Fair Market Value v. Actual Sales Price
When donating a car to charity, a taxpayer traditionally was allowed to deduct the fair market value. The new law changes this valuation to the actual sales price of the vehicle when sold by the charity. The taxpayer is also required to get written and timely acknowledgment from the charity in order to claim the deduction
The AJCA does provide some limited exceptions under which a donor may claim a fair market value deduction. If the charity makes a significant intervening use of a vehicle–such as regular use to deliver meals on wheels– the donor may deduct the full fair market value. For example, driving a vehicle a total of 10,000 miles over a one-year period to deliver meals is a significant intervening use.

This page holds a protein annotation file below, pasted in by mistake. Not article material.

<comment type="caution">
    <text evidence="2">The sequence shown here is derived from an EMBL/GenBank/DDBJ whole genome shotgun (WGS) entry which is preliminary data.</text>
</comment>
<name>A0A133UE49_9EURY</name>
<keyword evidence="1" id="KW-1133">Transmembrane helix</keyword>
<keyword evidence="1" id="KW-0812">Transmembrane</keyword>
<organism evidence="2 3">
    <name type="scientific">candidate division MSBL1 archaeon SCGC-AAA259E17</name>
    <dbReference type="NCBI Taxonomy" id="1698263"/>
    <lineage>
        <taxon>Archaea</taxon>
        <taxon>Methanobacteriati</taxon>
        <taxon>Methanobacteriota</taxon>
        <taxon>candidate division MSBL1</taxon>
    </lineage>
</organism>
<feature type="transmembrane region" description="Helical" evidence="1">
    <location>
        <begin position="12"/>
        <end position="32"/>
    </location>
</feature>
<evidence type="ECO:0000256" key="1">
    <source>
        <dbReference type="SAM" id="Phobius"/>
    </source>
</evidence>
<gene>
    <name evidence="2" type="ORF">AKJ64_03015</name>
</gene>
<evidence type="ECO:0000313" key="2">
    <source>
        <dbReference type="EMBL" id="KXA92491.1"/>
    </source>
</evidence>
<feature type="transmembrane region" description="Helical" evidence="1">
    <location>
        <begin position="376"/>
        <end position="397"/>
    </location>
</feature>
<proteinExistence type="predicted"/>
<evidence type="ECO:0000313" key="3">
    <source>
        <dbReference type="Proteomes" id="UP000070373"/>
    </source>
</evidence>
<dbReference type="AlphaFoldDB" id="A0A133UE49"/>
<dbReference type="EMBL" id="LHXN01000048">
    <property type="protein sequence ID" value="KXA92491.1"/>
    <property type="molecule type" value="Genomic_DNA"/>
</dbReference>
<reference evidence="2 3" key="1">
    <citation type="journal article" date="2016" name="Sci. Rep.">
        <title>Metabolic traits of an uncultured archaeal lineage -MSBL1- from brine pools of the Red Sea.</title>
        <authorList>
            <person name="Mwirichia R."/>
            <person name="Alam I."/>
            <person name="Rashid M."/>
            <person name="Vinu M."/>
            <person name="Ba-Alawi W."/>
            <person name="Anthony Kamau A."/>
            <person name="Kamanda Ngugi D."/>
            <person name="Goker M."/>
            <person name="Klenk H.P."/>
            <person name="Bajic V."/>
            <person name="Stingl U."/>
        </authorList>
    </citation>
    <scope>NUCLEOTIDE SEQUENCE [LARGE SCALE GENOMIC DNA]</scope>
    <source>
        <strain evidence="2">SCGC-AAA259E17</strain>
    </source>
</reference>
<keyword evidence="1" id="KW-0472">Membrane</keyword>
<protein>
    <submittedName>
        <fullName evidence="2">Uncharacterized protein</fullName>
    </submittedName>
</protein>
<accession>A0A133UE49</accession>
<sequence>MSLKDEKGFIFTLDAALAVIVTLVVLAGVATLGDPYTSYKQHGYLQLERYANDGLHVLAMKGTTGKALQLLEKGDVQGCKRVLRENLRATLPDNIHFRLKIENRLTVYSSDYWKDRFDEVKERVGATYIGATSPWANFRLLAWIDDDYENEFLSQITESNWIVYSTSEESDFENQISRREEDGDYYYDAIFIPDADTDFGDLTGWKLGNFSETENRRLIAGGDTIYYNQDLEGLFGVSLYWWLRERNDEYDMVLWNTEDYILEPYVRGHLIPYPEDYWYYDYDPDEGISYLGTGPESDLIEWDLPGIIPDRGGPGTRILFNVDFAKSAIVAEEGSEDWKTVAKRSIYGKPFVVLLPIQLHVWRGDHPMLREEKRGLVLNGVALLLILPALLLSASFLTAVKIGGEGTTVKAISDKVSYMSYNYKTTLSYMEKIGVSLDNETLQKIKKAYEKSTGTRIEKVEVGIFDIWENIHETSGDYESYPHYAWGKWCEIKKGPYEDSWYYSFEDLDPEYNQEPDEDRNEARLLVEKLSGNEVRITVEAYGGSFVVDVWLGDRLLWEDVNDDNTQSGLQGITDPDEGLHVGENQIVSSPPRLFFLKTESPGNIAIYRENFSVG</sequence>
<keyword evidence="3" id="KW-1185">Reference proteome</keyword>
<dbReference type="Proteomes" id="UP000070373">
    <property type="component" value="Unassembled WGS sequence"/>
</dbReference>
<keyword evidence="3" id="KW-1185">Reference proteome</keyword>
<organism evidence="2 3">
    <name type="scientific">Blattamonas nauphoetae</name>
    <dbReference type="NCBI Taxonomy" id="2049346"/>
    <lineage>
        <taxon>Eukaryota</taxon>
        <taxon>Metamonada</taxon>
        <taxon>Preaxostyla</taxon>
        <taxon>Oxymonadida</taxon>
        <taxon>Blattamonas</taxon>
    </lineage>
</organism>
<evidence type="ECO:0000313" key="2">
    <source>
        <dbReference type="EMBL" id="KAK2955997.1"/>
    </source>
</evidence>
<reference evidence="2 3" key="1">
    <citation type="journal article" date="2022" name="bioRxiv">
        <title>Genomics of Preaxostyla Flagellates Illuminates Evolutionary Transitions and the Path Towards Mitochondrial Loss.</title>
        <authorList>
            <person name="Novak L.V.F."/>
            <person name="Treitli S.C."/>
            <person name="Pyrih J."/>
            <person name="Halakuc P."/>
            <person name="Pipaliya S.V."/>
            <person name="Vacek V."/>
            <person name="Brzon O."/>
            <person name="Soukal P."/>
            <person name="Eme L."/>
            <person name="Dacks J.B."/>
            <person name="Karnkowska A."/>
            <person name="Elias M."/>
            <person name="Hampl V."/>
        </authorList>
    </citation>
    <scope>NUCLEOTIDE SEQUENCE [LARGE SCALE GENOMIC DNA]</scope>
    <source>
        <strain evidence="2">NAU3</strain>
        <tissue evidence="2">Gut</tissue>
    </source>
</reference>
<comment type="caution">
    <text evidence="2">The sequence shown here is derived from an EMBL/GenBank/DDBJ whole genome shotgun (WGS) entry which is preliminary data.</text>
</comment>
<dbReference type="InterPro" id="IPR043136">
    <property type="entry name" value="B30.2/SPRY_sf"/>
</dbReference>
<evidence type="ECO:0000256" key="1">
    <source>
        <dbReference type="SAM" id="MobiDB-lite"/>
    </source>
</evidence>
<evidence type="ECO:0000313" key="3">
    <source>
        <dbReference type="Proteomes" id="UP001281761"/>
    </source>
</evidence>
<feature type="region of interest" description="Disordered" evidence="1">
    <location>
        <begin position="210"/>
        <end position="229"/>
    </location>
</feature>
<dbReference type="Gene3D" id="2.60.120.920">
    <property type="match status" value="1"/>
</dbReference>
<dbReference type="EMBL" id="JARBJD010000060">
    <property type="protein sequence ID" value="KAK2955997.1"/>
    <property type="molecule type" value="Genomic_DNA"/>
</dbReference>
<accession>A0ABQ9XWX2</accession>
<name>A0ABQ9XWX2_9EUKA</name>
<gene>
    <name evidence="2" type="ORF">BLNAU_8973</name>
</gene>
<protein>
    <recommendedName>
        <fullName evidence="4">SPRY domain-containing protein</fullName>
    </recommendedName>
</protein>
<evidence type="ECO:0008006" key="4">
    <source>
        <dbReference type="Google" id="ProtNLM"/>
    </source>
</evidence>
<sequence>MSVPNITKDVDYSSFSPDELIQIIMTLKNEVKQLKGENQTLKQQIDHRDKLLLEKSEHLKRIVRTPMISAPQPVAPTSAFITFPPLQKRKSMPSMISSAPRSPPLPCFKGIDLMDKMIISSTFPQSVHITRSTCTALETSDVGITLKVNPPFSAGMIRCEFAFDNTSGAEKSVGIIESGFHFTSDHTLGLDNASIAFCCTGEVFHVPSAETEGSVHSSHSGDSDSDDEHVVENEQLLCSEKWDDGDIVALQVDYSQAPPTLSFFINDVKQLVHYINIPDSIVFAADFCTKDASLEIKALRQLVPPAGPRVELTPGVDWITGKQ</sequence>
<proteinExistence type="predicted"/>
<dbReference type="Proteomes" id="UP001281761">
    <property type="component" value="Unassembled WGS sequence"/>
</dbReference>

The AJCA also allows a donor to claim a fair market value deduction if the charity makes a material improvement to the vehicle. Under the guidance, a material improvement means major repairs that significantly increase the value of a vehicle, and not mere painting or cleaning.
If you intend to assert one of these exemptions, how do you determine the fair market value? Generally, vehicle pricing guidelines and publications differentiate between trade-in, private-party, and dealer retail prices. The IRS consider the fair market value for vehicle donation purposes to be no higher than the private-party price.
The new provisions of the Americans Job Creation Act certainly make it less attractive to donate a car to charity. Using the exemptions, however, you can still create a sizeable deduction while helping others who are less fortunate.